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Global Innovation: Pure Wood 3D Printing!

2024-03-22 18:06

Natural wood, as the basic material for architecture, furniture, and building structures, has a history dating back thousands of years, and its forming process usually uses reduced material manufacturing technology. However, this method often generates a large amount of wood waste, which not only leads to low material utilization but also increases production costs. If 3D printing technology can be used to create complex wooden structures, a new possibility can be opened up, which will promote the upgrading and recycling of natural wood.


Recently, researchers from Rice University published an innovative study in the journal Scientific Progress, showcasing the enormous potential of using 3D printing technology to manufacture sustainable wood structures, providing a more environmentally friendly alternative than traditional manufacturing methods. By using direct ink writing (DIW) technology to produce complex wood structures, and then through heat treatment, these printed structures have visual, texture, odor, and macroscopic anisotropic properties, including their mechanical properties, which are extremely similar to natural wood.

This study utilized a special additive free water-based ink made from two basic components of natural wood - lignin and cellulose. This not only avoids the use of any adhesives or foreign polymers, but also eliminates the use of chemicals such as acetone when processing waste wood, further reducing the environmental burden. The manufacturing process of this ink fully utilizes a large amount of wood waste, such as sawdust and sawdust.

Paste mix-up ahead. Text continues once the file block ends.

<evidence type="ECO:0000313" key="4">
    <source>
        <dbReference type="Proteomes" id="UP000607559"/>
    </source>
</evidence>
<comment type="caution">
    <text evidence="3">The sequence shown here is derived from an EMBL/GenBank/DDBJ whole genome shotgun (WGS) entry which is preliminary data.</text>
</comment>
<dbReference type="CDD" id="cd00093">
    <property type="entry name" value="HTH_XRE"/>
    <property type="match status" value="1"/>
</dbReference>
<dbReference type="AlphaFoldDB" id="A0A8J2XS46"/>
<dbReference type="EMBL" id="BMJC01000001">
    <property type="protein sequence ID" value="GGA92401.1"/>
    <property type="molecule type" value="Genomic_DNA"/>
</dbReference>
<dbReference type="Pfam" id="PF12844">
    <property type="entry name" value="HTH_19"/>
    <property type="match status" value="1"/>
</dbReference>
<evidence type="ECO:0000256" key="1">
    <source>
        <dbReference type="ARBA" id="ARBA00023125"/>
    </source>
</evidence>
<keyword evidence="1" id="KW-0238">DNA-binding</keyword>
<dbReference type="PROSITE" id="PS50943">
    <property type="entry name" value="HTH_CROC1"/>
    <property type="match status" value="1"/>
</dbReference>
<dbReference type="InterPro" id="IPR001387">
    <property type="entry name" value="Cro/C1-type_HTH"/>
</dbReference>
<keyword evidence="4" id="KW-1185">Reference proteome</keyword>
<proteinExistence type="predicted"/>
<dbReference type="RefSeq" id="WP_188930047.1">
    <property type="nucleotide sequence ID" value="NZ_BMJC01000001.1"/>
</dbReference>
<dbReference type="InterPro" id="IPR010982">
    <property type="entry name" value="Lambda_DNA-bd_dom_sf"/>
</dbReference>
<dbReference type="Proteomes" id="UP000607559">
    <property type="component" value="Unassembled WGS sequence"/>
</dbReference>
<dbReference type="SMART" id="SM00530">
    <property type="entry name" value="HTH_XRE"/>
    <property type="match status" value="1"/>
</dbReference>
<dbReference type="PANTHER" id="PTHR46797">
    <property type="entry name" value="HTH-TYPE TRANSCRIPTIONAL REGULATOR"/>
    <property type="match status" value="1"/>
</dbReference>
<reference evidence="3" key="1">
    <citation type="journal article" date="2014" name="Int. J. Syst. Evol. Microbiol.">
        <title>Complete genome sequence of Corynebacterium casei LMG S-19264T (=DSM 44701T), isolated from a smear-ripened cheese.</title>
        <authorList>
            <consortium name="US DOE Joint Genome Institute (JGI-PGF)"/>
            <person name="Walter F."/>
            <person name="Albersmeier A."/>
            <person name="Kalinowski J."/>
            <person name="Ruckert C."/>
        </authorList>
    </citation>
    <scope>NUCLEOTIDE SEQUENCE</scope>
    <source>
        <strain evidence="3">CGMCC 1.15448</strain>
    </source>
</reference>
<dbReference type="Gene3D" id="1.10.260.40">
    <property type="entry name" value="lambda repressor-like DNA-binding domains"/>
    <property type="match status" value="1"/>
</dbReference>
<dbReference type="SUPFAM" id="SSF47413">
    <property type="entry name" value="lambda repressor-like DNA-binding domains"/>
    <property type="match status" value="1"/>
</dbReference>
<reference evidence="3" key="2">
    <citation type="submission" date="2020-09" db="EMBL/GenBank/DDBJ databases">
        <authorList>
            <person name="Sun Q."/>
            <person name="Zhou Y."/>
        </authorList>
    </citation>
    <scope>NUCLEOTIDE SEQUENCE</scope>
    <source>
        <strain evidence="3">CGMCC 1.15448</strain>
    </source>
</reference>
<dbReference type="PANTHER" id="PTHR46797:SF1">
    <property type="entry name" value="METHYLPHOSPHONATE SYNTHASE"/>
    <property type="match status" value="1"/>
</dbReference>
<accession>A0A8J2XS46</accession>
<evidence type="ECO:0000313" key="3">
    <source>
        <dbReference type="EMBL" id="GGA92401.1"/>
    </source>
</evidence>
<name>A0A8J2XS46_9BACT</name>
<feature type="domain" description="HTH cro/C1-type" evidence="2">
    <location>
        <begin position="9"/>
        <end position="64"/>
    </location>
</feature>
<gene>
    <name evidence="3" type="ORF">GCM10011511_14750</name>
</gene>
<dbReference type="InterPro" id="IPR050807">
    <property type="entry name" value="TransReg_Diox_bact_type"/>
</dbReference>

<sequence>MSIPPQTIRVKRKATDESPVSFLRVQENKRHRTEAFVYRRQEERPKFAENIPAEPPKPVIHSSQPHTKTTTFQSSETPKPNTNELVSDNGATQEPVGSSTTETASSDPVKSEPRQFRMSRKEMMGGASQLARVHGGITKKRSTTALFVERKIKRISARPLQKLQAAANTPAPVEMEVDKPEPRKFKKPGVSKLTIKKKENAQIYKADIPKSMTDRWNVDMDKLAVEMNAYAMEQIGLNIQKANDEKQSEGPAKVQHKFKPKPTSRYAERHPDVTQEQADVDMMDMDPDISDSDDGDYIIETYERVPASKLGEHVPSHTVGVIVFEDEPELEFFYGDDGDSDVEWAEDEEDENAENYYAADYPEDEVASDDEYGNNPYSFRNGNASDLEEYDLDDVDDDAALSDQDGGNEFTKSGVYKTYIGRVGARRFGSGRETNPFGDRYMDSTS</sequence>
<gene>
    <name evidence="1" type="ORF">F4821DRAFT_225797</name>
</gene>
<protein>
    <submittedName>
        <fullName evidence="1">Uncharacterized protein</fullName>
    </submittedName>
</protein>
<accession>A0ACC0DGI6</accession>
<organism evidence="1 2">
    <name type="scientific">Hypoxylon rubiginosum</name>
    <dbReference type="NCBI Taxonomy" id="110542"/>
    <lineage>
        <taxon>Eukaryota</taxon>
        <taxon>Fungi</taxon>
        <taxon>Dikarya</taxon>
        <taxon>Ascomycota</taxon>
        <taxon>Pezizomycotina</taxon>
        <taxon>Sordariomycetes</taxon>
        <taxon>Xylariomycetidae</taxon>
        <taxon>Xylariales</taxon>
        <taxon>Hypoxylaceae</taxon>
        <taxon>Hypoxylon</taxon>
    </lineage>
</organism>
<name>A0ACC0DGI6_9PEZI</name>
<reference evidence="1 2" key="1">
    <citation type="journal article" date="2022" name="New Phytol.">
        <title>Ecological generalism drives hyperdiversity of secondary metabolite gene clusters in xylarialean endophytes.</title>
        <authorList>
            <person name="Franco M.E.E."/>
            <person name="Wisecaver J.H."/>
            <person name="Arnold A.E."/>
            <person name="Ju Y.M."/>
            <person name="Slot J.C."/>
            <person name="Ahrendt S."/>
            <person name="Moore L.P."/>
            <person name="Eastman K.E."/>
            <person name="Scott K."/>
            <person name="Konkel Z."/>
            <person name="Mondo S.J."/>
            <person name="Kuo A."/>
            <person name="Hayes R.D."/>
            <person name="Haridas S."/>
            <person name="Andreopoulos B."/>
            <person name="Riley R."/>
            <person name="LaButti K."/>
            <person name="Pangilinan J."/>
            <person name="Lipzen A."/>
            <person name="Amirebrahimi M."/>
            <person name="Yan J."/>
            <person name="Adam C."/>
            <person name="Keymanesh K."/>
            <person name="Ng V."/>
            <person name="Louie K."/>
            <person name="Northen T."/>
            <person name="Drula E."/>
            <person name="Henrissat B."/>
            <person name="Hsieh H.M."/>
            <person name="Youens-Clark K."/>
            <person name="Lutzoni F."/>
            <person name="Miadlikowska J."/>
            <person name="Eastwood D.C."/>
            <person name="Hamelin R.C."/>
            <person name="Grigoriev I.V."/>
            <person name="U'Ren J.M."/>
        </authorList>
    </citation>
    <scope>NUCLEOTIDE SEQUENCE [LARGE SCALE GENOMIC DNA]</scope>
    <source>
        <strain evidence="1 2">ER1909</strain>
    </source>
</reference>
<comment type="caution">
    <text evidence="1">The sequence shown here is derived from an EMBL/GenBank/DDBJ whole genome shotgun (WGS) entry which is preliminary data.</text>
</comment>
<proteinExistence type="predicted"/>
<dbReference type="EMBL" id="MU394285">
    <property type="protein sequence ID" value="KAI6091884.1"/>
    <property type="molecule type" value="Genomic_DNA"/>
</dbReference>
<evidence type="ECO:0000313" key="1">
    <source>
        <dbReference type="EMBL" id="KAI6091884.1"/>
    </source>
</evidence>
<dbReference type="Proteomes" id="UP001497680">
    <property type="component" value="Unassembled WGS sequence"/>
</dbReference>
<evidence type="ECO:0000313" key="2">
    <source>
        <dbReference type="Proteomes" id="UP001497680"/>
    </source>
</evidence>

In order to achieve the best printing effect, the research team proposed a specific ink mixing ratio: 25% lignin, 37.5% CNF and CNC, and an appropriate amount of water. This mixture has a texture similar to clay and is very suitable for direct ink writing (DIW) 3D printing technology. Compared to 3D printed wood fibers with approximately 70% PLA content currently available on the market, the use of this new type of wood ink is more environmentally friendly and closer to the characteristics of natural wood.


The process of making and printing wood ink is relatively simple and direct, but to complete the conversion from wood ink clay to 3D shape, a series of specific freezing and heating steps are required. Firstly, the printed sample needs to be placed under dry ice for 30 minutes, and then freeze-dried at -85 degrees Celsius and 0.1 millibar pressure for 48 hours. Subsequently, the sample is subjected to heat treatment and placed in an oven preheated to 180 degrees Celsius for 20 minutes. If necessary, a hot pressing step is also added.


Although this wood based ink demonstrates sustainability in all manufacturing steps, energy intensive processes such as freeze-drying and heating are still required. Therefore, in order to have a more comprehensive understanding of the sustainability of this process, technical and economic analysis and lifecycle assessment are needed in the future. In addition, while expanding the process scale, further experimental research is needed on extrusion parameters, ink formulation and rheology, as well as the suspension limitations of complex building scale structures.
However, this technology of using nanoscale building blocks for 3D printing wood through DIW can pave the way for the recycling of wood, the implementation of complex building wood structures, and the development of mechanically robust and fully functional hybrid 3D printed wood structures.